Greek Tragedy on Screen considers a wide range of films which engage openly with narrative and performative aspects of Greek tragedy. This volume situates these films within the context of on-going debates in film criticism and reception theory in relation to theoretical or critical readings of tragedy in contemporary culture. Michelakis argues that film adaptations of Greek tragedy need to be placed between the promises of cinema for a radical popular culture, and the divergent cultural practices and realities of commercial films, art-house films, silent cinema, and films for television, home video, and DVD. In an age where the boundaries between art and other forms of cultural production are constantly intersected and reconfigured, the appeal of Greek tragedy for the screen needs to be related to the longing it triggers for origins and authenticity, as well as to the many uncertainties, such as homelessness, violence, and loss of identity, with which it engages.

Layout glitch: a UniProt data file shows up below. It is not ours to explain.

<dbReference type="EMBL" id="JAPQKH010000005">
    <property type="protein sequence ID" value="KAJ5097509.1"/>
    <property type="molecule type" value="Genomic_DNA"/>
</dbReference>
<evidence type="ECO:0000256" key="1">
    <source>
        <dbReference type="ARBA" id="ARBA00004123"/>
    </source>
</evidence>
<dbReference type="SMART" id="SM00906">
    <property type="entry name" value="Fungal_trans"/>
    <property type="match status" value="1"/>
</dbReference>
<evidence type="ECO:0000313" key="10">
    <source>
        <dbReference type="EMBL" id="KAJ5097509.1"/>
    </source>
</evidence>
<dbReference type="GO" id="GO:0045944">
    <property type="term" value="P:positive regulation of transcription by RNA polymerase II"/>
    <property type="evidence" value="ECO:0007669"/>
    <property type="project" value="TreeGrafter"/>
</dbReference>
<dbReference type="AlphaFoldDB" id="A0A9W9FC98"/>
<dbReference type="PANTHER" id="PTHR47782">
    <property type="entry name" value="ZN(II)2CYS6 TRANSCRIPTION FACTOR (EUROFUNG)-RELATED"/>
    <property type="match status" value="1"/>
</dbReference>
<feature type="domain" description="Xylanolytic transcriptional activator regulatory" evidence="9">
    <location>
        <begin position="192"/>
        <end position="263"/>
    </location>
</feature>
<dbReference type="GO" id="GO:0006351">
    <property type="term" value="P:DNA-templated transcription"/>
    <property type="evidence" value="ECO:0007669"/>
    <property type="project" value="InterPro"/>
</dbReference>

The films discussed include not only critically recognized films by directors such Michael Cacoyannis, Jules Dassin, and Pier Paolo Pasolini, but also more recent films by Woody Allen, Tony Harrison, Werner Herzog, and Lars von Trier. Moreover, it also considers earlier and largely neglected films of cinematic traditions which lie outside Hollywood.